Divorce: Five Things to Think About before it happens

Divorce attorneys are often asked, “What should I do before I file my case?”

Or, “I know my spouse is about to file for divorce, what should I be doing?”

The question is asked, sometimes, assuming that the attorney will give some super-secret advice about how to effectively hide assets or destroy evidence. An ethical attorney won’t give that type of advice, because each party in a divorce is obligated to disclose everything he or she knows about the assets, their value, and where they are. If they have been disposed of improperly, the result can be bad for the one that did the disposing.

Additionally, destroying evidence can be considered spoliation or obstruction of justice, both of which can lead to very bad results.

So what should you do, if you know that a divorce is on the horizon? Consider these five things.

  1. Check for Spyware.

In this day and age, if anyone has had access to your computer, cell phone, iPad, etc. he or she can download software that will allow him or her to know everything that you are doing on your devise or computer. What that means is that changing passwords after the Spyware has been loaded won’t do any good to keep your spouse from knowing everything you and your attorney say to each other. So, if you believe that a divorce is on the way, a good first step to think about is getting all of your devices to a computer expert to have them checked for Spyware.

  1. Change passwords.

Don’t get confused by Step One into thinking that changing passwords is useless. Changing passwords on anything and everything is a great Step Two. Before you do though, make sure you prepare to do it right by getting a password keeper set up on a device that you know is secure. Then, set up strong, unique passwords for every account and device that you have.

  1. Get records of all of your assets and keep them in a safe place.

This is good advice for everyone, all the time – but especially someone about to go through a divorce. Keep in mind that “all your assets” means everything, regardless of whose name is on it. Get copies of all records for all accounts, whether they are checking, savings, money market, CD, 401(k), IRA, or other. Get all records for any and all pensions. Make a list of all significant property that you or your spouse have any ownership interest in. Take photos of everything that matters, including collectables, guns, coins, art, etc. Get records of any safe deposit box or storage facility. Get records of everything, and if you can’t get records of everything, get records of everything that you can.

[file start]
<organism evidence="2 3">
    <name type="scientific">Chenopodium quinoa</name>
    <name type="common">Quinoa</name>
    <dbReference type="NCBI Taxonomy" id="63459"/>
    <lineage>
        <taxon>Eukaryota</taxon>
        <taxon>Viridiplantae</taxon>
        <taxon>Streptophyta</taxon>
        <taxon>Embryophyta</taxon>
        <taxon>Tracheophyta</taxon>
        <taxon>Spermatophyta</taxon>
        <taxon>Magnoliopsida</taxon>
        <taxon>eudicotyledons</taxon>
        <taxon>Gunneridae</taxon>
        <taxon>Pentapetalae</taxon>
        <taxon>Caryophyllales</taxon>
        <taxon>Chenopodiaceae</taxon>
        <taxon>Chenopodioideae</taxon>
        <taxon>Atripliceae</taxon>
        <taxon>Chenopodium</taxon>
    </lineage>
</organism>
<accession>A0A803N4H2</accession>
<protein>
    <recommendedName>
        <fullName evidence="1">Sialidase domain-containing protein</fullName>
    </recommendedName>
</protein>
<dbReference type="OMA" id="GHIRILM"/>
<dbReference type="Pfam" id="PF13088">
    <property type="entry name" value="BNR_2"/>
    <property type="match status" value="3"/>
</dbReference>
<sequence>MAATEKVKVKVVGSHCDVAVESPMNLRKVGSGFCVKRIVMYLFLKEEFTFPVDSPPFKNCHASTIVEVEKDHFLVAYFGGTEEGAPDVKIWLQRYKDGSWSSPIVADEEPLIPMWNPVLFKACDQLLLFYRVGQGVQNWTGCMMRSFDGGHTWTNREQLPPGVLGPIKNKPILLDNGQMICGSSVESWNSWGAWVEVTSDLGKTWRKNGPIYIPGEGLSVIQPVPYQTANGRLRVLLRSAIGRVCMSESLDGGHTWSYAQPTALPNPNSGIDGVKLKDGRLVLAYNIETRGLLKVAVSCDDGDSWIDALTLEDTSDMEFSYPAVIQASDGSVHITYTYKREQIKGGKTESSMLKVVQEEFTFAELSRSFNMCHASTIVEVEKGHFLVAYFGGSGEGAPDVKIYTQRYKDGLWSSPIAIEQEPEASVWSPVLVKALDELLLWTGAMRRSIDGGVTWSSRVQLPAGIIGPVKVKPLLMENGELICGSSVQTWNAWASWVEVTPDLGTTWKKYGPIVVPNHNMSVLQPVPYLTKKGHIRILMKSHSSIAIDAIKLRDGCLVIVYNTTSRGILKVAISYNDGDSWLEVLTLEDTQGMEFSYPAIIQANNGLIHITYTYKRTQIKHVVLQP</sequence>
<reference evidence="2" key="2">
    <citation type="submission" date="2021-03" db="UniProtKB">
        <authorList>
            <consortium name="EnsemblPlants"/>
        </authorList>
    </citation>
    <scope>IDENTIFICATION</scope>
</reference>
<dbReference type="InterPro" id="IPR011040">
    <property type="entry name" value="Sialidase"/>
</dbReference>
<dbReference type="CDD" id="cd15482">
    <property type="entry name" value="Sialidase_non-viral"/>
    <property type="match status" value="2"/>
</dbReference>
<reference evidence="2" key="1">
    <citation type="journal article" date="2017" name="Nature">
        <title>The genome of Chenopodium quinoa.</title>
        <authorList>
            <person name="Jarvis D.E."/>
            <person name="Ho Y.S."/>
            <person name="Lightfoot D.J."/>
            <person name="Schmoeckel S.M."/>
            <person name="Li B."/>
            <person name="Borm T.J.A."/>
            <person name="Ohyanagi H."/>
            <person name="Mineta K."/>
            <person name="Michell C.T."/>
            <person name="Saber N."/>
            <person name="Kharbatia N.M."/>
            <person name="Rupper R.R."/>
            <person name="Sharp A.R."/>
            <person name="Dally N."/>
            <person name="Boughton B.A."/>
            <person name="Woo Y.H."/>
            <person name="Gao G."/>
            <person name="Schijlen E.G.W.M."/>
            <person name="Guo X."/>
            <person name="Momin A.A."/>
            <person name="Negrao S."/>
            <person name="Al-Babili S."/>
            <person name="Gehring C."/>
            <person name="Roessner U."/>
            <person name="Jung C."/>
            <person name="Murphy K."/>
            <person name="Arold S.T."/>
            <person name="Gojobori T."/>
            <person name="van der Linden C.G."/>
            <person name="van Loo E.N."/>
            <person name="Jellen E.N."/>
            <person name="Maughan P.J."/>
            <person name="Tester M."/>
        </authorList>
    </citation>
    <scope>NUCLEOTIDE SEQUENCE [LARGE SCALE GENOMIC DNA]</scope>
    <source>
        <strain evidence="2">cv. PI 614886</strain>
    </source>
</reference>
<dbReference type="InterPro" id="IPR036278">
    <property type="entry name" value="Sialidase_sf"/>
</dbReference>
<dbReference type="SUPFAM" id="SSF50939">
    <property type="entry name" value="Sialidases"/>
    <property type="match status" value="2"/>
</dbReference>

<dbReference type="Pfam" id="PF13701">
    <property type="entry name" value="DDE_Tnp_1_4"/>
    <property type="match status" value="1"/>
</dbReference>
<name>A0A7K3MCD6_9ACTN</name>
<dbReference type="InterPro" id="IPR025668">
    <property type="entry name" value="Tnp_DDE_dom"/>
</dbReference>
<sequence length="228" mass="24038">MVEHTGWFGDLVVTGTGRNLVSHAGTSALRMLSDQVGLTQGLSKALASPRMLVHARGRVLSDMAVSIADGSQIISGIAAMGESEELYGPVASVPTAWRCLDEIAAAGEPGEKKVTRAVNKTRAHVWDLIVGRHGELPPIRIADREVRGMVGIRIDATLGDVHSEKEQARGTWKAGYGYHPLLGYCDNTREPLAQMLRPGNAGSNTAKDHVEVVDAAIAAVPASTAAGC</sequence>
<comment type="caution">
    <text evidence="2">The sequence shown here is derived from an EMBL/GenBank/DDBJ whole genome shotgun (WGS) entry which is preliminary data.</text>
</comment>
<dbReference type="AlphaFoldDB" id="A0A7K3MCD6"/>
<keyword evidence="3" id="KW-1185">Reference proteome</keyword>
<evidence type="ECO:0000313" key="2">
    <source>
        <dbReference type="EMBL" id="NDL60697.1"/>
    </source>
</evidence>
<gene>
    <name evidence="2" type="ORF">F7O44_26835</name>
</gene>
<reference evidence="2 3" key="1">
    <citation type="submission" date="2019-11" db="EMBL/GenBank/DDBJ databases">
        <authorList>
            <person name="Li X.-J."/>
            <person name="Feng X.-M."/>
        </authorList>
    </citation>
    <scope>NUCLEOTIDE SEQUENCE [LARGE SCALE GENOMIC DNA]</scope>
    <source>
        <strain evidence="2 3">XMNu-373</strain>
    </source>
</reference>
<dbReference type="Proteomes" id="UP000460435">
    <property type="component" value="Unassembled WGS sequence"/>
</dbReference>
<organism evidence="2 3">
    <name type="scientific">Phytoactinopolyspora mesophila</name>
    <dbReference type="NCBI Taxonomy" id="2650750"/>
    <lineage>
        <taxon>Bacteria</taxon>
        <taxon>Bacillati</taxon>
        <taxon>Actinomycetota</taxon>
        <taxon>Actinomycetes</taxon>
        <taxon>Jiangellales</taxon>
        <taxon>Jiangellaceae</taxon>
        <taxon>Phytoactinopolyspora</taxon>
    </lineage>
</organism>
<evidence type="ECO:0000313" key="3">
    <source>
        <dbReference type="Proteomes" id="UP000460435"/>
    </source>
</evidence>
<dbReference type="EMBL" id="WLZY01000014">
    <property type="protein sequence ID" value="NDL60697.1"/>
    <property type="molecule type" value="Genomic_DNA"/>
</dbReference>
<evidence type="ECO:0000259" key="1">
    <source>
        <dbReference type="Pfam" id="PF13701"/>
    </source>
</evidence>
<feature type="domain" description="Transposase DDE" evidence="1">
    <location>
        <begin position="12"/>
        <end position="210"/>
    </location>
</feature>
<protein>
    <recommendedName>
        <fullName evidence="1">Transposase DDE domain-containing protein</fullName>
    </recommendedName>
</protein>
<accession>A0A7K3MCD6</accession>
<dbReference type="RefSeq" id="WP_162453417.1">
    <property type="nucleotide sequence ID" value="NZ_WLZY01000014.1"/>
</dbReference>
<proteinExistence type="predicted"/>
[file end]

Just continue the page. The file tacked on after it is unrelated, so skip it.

1. Stop posting things on Social Media.

Social Media posting may be the single worst thing that people do in divorce. Nothing good can come of it, and plenty of bad can. So stop. You have no right to privacy in a divorce with respect to things that you’ve posted, whether publicly or just to your close friends. Whether you can delete things that you have already posted is a matter of when you do it, why you do it, and what it is. The law is clear, however, that if are in a divorce and you delete postings in an effort to destroy evidence that could be used against you, you are committing spoliation and possibly obstruction of justice – both of which are bad.

  1. Think about Moving assets.

As long as you are not under any court orders that state otherwise and you are not committing fraud, you are entitled to protect your property by moving things like keepsakes and other irreplaceable things to a place where they can’t be destroyed. Whether you should move money and other assets is a tougher call. You may be legally entitled to do so, but you may create a problem that you otherwise don’t have. On the other hand, if you don’t make sure that you can survive, if your spouse moves, disposes of, or hides everything that he or she has access to, you may regret it later. This subject is a good one to get specific legal advice on from a good attorney that you can trust.

To discuss any of this with the attorneys at the Beal Law Firm, call us at 817.261.4333 or 214.414.0418, or write us at lawyers@dfwdivorce.com. You can find us on the web at www.dfwdivorce.com.

Author: beallawfirmblog

This Blog is operated by the Beal Law Firm, PLLC. The attorney responsible for this is Eric Beal, Senior Attorney and Founder of the Beal Law Firm.